Zelaya calls for more protests after crisis deal collapses

November 9, 2009 - 0:0

TEGUCIGALPA (AFP) -- Honduran President Manuel Zelaya, ousted in a military-backed coup four months ago, called for fresh protests Friday after the collapse of a U.S.-brokered deal to end the crisis.

Zelaya said last week's deal was no longer valid after de facto leader Roberto Micheletti formed a new “national unity” government without his participation.
“Now I have no commitment to dialogue,” Zelaya said Friday on Globo radio, calling his supporters onto the streets.
“Our struggle is peaceful. The accord failed due to the non-fulfillment of Micheletti,” Zelaya said as hundreds of protesters marched toward the Brazilian embassy where he has been holed up since September 21.
The latest setback dealt a major blow to foreign and U.S. diplomats, including Secretary of State Hillary Clinton who had hailed last week's agreement as a triumph for democracy.
“We urge both sides to act in the best interests of the Honduran people and return to the table immediately to reach agreement on the formation of a unity government,” State Department spokesman Ian Kelly said in Washington.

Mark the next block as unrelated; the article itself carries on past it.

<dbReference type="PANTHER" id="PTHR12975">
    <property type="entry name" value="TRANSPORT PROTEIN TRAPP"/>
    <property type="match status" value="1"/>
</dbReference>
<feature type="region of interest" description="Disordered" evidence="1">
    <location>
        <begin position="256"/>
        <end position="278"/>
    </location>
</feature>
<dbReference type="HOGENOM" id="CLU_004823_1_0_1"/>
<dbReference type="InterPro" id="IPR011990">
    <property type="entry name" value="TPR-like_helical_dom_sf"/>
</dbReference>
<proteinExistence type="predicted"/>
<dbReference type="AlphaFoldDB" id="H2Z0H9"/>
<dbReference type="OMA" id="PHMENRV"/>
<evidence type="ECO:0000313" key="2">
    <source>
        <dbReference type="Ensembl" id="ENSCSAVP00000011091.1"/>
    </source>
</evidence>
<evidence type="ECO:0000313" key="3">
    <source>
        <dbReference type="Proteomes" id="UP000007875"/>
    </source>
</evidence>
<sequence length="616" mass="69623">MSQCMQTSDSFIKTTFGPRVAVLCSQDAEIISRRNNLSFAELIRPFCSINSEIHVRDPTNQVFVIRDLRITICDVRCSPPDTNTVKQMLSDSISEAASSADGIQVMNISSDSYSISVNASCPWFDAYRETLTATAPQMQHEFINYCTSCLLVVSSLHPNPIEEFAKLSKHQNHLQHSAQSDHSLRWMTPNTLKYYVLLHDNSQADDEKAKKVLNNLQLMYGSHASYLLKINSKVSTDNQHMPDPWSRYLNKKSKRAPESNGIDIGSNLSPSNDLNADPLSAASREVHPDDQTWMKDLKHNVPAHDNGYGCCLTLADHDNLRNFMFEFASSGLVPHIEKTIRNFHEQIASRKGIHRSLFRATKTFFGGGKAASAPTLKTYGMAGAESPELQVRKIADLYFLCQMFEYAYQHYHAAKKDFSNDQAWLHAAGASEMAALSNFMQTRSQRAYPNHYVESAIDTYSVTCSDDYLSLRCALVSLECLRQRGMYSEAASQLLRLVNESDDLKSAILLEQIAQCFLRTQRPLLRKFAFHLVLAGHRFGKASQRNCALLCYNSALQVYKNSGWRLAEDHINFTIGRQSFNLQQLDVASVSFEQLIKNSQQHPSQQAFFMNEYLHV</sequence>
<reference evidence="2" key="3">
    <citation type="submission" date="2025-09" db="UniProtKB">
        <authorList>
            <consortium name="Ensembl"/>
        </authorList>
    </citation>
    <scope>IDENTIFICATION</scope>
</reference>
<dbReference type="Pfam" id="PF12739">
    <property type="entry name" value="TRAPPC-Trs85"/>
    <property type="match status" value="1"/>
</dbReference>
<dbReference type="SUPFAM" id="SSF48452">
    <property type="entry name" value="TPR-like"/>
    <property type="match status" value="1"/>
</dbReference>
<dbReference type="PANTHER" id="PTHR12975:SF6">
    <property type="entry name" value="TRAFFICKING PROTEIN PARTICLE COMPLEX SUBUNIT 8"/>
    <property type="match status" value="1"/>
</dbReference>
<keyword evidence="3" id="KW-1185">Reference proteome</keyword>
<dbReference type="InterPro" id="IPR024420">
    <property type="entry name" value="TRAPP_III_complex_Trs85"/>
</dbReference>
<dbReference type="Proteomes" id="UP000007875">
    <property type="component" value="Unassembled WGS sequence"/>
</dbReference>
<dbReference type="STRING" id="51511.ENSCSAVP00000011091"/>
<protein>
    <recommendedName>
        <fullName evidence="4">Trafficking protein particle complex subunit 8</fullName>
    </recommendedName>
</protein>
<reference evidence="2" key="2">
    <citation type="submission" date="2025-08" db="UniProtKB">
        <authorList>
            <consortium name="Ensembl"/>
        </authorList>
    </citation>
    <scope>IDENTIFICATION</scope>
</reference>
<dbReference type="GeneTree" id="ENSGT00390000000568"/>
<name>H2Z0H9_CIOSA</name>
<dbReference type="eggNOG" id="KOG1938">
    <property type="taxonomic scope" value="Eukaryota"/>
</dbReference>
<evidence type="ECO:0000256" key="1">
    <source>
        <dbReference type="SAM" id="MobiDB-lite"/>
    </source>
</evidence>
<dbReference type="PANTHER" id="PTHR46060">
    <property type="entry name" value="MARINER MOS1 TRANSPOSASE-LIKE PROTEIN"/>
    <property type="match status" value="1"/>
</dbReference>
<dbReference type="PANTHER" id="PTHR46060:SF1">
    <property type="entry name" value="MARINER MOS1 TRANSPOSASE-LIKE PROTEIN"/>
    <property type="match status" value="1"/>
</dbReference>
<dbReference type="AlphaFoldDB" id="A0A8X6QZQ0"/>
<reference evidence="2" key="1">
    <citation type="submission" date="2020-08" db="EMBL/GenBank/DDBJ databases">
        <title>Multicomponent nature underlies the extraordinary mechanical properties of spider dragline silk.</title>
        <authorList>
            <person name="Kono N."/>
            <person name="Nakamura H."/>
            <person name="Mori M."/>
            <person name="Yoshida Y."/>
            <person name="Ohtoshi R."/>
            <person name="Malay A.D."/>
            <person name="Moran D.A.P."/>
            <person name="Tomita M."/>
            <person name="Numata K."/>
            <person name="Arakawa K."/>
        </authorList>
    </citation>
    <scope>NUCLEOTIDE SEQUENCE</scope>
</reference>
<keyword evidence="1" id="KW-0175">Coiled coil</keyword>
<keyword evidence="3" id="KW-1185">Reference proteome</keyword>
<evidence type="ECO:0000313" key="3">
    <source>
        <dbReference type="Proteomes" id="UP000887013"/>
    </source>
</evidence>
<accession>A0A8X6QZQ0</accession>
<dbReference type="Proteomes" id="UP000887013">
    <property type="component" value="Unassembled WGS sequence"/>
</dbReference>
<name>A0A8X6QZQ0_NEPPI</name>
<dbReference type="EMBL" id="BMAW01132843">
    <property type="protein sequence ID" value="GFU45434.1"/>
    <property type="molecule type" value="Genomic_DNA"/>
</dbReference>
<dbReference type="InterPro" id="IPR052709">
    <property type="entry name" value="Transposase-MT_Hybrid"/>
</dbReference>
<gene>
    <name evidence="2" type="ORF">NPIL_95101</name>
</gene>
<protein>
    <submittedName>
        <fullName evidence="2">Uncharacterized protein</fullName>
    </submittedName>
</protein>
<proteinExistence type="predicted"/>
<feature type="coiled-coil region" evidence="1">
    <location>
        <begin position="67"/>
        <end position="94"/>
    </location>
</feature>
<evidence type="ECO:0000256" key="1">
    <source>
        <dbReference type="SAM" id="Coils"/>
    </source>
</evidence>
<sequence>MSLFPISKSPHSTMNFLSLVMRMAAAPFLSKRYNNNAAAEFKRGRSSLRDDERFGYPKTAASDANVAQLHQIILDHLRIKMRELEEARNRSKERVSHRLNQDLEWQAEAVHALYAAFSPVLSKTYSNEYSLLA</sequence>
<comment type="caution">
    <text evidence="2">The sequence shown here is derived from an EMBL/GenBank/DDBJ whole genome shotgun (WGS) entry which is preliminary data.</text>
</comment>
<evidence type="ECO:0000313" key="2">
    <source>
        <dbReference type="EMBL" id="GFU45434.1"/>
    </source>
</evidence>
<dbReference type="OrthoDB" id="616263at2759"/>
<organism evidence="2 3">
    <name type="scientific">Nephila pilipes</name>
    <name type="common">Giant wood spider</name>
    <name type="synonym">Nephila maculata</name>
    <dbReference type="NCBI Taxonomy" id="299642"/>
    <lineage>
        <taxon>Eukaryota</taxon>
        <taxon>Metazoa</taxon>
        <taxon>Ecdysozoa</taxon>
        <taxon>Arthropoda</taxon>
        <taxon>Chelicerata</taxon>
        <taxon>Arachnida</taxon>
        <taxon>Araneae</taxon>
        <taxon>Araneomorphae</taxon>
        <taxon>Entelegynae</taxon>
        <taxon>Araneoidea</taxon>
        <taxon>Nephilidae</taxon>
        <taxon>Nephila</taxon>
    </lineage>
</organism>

“We're disappointed that both sides are not following the very clear path laid out” in Costa Rican accords aimed at resolving the crisis, Kelly added.
The accord had given Zelaya and Micheletti's camps until midnight Thursday to set up a reconciliation government to represent both sides.
Although it did not require that Zelaya be reinstated, the pact said that decision should be left to Congress, without setting a deadline for the vote which has not yet taken place.
Shortly before midnight, Micheletti announced a unity government without including Zelaya ministers.
The ousted leader had refused to present nominees for the posts unless he was first reinstated to “reverse the coup” of June 28.
The head of the Organization of American States, Jose Miguel Insulza, called Friday for Congress to make the decision on Zelaya's return and for the agreement to be met “without subterfuge.”
Elections for a new president due November 29 were once again in jeopardy Friday, with Zelaya supporters threatening a boycott.
Zelaya reiterated that he would not back the polls.
“I'm not ready to legitimize a fraud... nor to whitewash this coup,” Zelaya said.
Foreign observers have said they will not take part until political stability is restored.
The European Union, the United States and multilateral agencies cut off vital foreign aid to protest the coup, and were supposed to restore it if the pact was fulfilled.
Opposition presidential candidate Porfirio “Pepe” Lobo is leading in opinion polls to take over as president on January 27.